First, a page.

“The Kid,” contrary to what the other kids might say, is a competent, systematically entertaining summer movie. And, in a summer filled with movies so far that suck a*s compared to their over-hype, that’s saying a lot. “The Kid” is a little like a freshly neutered cat–benign, non-confrontational, won’t mess with the furniture, a kitty the whole family can play with. And, I’m not just saying this because “The Kid”‘s kid-star Spencer Breslin is my illegitimate love-child–really, all the rumors are false–it’s because, clearly, if there’s anything we’ve learned by July of 2000, it’s that competence is the new goal these days for Hollywood movies of the masses.
“The Kid” is a story about a cranky grown man, Russ Duritz (Bruce Willis), in denial of his inner-kid, an attitudinally anal image-consultant who–a guy after my own heart–likes to be mean for fun. Willis does what Willis always does–stands around looking self-consciously smirky while hoping no one notices his hair plugs–but in that innocuous type of way that makes him so palatable. A first big chunk of “The Kid” is spent following Russ around as he acts like a big stinker to his assistant Janet (Lily Tomlin), his love-interest Amy (Emily Mortimer), and all of his image-consulting-deprived clients. Indeed, it bodes, payback is a comin’.
Soon, a spooky little specter of a kid starts running around the Duritz compound. As it turns out, a nice little younger Russ, Rusty (Spencer Breslin), has shown up to teach his older-self a few life lessons. The two boys are parallel oxymorons: Rusty’s approaching his 8th birthday, Russ his critical 40th; Rusty’s a fattycakes spitty-mouthed goober, Russ is obsessed with appearing to be a hyper in command man at all times. Luckily for Disney, Breslin shines as the movie’s real talent with the natural breadth to range from smart-a*s precocious to vulnerably dear. “The Kid” is at its best when the Breslin Kid is on-camera, and Willis benefits performance-wise as the two proceed down memory lane for a little personal revisionism.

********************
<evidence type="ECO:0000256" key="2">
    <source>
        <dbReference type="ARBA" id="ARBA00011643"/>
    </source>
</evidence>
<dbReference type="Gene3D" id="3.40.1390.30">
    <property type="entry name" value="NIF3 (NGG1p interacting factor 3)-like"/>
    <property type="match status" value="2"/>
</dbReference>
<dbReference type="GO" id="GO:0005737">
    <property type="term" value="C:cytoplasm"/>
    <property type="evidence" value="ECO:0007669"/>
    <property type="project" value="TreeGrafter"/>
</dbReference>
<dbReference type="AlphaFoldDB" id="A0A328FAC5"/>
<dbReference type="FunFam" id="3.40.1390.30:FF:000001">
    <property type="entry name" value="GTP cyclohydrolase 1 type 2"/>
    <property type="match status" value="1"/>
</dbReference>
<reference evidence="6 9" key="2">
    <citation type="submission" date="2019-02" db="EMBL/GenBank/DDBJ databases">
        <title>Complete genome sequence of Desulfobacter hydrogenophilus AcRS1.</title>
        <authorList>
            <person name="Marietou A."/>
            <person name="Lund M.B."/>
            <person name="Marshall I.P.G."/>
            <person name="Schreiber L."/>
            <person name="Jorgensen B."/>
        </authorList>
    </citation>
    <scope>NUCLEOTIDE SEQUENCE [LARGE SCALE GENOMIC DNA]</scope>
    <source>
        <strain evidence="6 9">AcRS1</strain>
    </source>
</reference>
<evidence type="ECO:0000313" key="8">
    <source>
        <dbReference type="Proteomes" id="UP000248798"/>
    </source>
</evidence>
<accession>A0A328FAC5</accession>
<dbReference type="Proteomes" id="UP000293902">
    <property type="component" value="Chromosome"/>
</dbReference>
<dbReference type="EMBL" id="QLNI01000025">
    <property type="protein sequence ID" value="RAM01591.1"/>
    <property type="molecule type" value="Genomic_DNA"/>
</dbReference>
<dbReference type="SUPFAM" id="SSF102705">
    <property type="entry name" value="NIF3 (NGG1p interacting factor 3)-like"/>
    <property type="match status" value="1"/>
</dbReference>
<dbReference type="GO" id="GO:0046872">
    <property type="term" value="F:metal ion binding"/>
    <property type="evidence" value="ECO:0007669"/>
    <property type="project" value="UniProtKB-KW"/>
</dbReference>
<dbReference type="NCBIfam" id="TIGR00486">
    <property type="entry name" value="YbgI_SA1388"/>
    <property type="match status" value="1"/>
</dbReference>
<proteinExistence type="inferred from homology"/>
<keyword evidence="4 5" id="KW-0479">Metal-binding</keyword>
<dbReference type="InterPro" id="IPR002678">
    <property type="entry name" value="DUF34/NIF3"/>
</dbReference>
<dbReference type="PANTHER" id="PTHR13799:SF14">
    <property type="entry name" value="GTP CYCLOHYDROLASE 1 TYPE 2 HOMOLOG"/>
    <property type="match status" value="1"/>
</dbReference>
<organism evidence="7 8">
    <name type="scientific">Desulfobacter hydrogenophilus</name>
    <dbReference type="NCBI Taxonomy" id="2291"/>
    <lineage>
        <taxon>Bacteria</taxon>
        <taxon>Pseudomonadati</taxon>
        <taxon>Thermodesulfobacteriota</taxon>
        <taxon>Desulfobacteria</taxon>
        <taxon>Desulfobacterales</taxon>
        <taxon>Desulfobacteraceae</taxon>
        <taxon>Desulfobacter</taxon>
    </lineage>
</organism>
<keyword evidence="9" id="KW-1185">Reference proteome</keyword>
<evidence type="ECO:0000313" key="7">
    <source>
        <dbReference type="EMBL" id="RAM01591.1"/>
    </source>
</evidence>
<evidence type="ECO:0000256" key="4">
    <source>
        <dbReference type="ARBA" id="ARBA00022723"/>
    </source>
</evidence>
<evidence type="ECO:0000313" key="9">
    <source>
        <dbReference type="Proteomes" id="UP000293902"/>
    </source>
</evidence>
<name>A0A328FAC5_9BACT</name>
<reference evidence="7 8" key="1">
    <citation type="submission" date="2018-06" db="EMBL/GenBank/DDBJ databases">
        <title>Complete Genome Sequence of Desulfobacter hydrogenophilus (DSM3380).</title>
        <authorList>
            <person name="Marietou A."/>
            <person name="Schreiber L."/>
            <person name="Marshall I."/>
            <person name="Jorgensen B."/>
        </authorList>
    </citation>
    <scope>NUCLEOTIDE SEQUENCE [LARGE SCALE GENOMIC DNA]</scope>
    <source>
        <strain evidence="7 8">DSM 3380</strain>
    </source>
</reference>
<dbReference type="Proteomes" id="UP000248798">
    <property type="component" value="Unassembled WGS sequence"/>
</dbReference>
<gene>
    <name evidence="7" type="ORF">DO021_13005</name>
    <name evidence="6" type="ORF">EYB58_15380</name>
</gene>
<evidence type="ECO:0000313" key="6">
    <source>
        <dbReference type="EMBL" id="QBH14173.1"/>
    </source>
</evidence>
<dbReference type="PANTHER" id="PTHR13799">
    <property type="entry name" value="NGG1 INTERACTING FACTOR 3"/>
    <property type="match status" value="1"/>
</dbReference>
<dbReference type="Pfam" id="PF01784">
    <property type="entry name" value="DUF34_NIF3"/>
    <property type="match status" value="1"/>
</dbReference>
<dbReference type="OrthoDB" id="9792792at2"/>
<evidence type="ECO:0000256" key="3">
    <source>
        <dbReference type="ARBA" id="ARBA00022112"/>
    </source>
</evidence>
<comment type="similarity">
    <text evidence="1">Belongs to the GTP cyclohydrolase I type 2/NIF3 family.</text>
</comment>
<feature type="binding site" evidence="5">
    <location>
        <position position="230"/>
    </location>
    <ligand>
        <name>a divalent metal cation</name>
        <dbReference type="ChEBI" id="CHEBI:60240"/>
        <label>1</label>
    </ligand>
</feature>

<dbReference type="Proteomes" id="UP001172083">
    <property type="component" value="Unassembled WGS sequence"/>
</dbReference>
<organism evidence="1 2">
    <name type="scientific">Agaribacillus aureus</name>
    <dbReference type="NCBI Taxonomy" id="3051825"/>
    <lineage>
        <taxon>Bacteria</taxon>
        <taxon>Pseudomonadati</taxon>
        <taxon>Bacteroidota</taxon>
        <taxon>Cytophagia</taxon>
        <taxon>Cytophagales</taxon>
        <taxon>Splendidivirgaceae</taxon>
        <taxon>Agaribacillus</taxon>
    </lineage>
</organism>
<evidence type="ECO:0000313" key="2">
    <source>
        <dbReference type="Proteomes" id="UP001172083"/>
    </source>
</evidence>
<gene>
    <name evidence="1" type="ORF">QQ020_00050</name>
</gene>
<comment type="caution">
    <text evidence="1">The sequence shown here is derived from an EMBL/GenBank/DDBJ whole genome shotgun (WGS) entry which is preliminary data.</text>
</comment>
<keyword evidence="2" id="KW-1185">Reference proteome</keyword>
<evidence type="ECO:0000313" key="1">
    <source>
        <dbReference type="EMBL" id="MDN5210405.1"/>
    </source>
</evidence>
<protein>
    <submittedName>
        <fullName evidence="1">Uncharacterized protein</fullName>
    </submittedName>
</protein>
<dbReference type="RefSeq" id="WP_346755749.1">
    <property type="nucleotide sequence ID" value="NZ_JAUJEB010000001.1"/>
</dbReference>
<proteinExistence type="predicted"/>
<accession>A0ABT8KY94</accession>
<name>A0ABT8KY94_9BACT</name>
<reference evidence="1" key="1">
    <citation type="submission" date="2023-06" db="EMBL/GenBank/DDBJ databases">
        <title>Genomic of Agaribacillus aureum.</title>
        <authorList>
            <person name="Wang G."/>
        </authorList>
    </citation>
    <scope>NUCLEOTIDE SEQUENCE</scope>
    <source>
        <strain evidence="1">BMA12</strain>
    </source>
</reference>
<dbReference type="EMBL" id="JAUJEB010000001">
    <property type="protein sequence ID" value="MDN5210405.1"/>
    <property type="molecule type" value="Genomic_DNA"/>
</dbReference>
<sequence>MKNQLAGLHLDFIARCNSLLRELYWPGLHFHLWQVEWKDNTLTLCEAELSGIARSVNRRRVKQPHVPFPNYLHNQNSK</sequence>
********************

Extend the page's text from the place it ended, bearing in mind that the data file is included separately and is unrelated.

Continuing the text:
Eventually, the boys end up growing-up together, and discover that the world sometimes goes deeper than external images. Sniff. “The Kid” is what it is–always earnest, sometimes soppy, and undeniably simple. But, hey, it made me feel good, and I don’t even like to feel good. It’s a little long–director Jon Turtletaub (“While You Were Sleeping”) may have been a bit ignorant of the patience of real kids–and comes up a little short with the kid’s POV for the kids. But, in all, “The Kid” won’t make you tear out your eyes if you’ve got nowhere to be on a Sunday afternoon with the small people and have your own special fondness for the darkened world of air-conditioned theaters.

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